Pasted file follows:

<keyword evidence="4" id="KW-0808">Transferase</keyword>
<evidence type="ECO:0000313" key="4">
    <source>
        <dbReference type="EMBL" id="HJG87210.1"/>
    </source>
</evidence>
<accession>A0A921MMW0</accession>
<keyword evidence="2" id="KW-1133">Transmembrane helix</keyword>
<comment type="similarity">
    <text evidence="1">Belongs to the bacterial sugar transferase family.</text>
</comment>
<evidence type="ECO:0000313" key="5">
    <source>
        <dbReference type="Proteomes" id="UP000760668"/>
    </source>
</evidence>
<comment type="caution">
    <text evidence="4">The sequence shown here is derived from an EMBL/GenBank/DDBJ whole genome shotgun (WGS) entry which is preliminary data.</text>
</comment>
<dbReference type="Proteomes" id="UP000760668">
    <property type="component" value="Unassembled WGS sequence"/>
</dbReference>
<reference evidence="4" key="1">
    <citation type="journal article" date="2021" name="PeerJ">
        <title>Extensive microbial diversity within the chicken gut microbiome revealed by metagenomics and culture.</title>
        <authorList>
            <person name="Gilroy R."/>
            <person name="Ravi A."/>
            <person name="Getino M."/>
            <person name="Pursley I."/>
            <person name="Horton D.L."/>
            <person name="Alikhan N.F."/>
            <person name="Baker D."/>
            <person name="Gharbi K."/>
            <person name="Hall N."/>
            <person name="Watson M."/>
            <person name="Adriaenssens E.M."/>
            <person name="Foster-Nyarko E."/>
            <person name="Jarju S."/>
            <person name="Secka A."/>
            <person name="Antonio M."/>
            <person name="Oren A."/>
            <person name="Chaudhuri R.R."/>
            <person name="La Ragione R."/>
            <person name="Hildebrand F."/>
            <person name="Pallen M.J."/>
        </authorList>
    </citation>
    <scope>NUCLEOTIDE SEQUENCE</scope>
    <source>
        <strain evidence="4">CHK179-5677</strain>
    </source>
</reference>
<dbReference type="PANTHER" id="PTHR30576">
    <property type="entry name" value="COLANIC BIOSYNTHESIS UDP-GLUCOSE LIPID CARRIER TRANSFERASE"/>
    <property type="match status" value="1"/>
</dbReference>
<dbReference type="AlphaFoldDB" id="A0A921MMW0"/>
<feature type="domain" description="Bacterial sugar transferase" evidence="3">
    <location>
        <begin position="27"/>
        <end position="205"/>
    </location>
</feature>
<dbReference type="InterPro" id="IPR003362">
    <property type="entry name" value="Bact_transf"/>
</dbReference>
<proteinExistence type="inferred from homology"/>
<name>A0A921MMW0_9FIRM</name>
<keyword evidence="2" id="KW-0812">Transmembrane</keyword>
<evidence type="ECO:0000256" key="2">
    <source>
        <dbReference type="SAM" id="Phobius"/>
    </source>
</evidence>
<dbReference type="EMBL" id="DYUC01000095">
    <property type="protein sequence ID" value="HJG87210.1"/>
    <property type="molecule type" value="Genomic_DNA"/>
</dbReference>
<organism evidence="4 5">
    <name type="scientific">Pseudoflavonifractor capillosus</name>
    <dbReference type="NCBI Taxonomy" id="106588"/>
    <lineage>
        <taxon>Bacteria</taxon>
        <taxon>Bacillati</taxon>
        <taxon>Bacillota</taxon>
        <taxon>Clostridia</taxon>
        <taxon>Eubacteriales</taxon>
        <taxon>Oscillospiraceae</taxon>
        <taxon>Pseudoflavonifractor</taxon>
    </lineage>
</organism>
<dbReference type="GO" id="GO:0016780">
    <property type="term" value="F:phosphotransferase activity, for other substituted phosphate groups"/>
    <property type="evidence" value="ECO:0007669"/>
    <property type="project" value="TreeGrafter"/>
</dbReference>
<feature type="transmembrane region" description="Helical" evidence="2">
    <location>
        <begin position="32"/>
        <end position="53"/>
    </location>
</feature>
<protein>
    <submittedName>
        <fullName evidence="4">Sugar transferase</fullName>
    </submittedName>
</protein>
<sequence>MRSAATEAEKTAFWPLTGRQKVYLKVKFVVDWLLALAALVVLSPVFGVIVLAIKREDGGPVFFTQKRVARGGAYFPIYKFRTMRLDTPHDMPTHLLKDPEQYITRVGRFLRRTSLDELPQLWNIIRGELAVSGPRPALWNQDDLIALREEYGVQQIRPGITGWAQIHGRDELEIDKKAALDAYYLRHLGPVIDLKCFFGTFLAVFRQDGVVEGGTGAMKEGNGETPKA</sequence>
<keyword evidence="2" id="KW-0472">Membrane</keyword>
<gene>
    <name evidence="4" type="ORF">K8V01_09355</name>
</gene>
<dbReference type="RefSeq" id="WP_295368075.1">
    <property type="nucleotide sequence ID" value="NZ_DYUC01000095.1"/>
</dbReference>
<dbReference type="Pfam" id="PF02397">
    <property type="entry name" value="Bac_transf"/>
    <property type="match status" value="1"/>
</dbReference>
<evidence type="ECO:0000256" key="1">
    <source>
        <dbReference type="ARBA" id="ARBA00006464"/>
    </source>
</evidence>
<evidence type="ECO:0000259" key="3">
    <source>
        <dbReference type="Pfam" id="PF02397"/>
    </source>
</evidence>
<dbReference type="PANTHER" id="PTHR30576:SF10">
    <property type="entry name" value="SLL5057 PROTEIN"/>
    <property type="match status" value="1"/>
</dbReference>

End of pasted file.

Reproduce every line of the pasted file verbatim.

<keyword evidence="4" id="KW-0808">Transferase</keyword>
<evidence type="ECO:0000313" key="4">
    <source>
        <dbReference type="EMBL" id="HJG87210.1"/>
    </source>
</evidence>
<accession>A0A921MMW0</accession>
<keyword evidence="2" id="KW-1133">Transmembrane helix</keyword>
<comment type="similarity">
    <text evidence="1">Belongs to the bacterial sugar transferase family.</text>
</comment>
<evidence type="ECO:0000313" key="5">
    <source>
        <dbReference type="Proteomes" id="UP000760668"/>
    </source>
</evidence>
<comment type="caution">
    <text evidence="4">The sequence shown here is derived from an EMBL/GenBank/DDBJ whole genome shotgun (WGS) entry which is preliminary data.</text>
</comment>
<dbReference type="Proteomes" id="UP000760668">
    <property type="component" value="Unassembled WGS sequence"/>
</dbReference>
<reference evidence="4" key="1">
    <citation type="journal article" date="2021" name="PeerJ">
        <title>Extensive microbial diversity within the chicken gut microbiome revealed by metagenomics and culture.</title>
        <authorList>
            <person name="Gilroy R."/>
            <person name="Ravi A."/>
            <person name="Getino M."/>
            <person name="Pursley I."/>
            <person name="Horton D.L."/>
            <person name="Alikhan N.F."/>
            <person name="Baker D."/>
            <person name="Gharbi K."/>
            <person name="Hall N."/>
            <person name="Watson M."/>
            <person name="Adriaenssens E.M."/>
            <person name="Foster-Nyarko E."/>
            <person name="Jarju S."/>
            <person name="Secka A."/>
            <person name="Antonio M."/>
            <person name="Oren A."/>
            <person name="Chaudhuri R.R."/>
            <person name="La Ragione R."/>
            <person name="Hildebrand F."/>
            <person name="Pallen M.J."/>
        </authorList>
    </citation>
    <scope>NUCLEOTIDE SEQUENCE</scope>
    <source>
        <strain evidence="4">CHK179-5677</strain>
    </source>
</reference>
<dbReference type="PANTHER" id="PTHR30576">
    <property type="entry name" value="COLANIC BIOSYNTHESIS UDP-GLUCOSE LIPID CARRIER TRANSFERASE"/>
    <property type="match status" value="1"/>
</dbReference>
<dbReference type="AlphaFoldDB" id="A0A921MMW0"/>
<feature type="domain" description="Bacterial sugar transferase" evidence="3">
    <location>
        <begin position="27"/>
        <end position="205"/>
    </location>
</feature>
<dbReference type="InterPro" id="IPR003362">
    <property type="entry name" value="Bact_transf"/>
</dbReference>
<proteinExistence type="inferred from homology"/>
<name>A0A921MMW0_9FIRM</name>
<keyword evidence="2" id="KW-0812">Transmembrane</keyword>
<evidence type="ECO:0000256" key="2">
    <source>
        <dbReference type="SAM" id="Phobius"/>
    </source>
</evidence>
<dbReference type="EMBL" id="DYUC01000095">
    <property type="protein sequence ID" value="HJG87210.1"/>
    <property type="molecule type" value="Genomic_DNA"/>
</dbReference>
<organism evidence="4 5">
    <name type="scientific">Pseudoflavonifractor capillosus</name>
    <dbReference type="NCBI Taxonomy" id="106588"/>
    <lineage>
        <taxon>Bacteria</taxon>
        <taxon>Bacillati</taxon>
        <taxon>Bacillota</taxon>
        <taxon>Clostridia</taxon>
        <taxon>Eubacteriales</taxon>
        <taxon>Oscillospiraceae</taxon>
        <taxon>Pseudoflavonifractor</taxon>
    </lineage>
</organism>
<dbReference type="GO" id="GO:0016780">
    <property type="term" value="F:phosphotransferase activity, for other substituted phosphate groups"/>
    <property type="evidence" value="ECO:0007669"/>
    <property type="project" value="TreeGrafter"/>
</dbReference>
<feature type="transmembrane region" description="Helical" evidence="2">
    <location>
        <begin position="32"/>
        <end position="53"/>
    </location>
</feature>
<protein>
    <submittedName>
        <fullName evidence="4">Sugar transferase</fullName>
    </submittedName>
</protein>
<sequence>MRSAATEAEKTAFWPLTGRQKVYLKVKFVVDWLLALAALVVLSPVFGVIVLAIKREDGGPVFFTQKRVARGGAYFPIYKFRTMRLDTPHDMPTHLLKDPEQYITRVGRFLRRTSLDELPQLWNIIRGELAVSGPRPALWNQDDLIALREEYGVQQIRPGITGWAQIHGRDELEIDKKAALDAYYLRHLGPVIDLKCFFGTFLAVFRQDGVVEGGTGAMKEGNGETPKA</sequence>
<keyword evidence="2" id="KW-0472">Membrane</keyword>
<gene>
    <name evidence="4" type="ORF">K8V01_09355</name>
</gene>
<dbReference type="RefSeq" id="WP_295368075.1">
    <property type="nucleotide sequence ID" value="NZ_DYUC01000095.1"/>
</dbReference>
<dbReference type="Pfam" id="PF02397">
    <property type="entry name" value="Bac_transf"/>
    <property type="match status" value="1"/>
</dbReference>
<evidence type="ECO:0000256" key="1">
    <source>
        <dbReference type="ARBA" id="ARBA00006464"/>
    </source>
</evidence>
<evidence type="ECO:0000259" key="3">
    <source>
        <dbReference type="Pfam" id="PF02397"/>
    </source>
</evidence>
<dbReference type="PANTHER" id="PTHR30576:SF10">
    <property type="entry name" value="SLL5057 PROTEIN"/>
    <property type="match status" value="1"/>
</dbReference>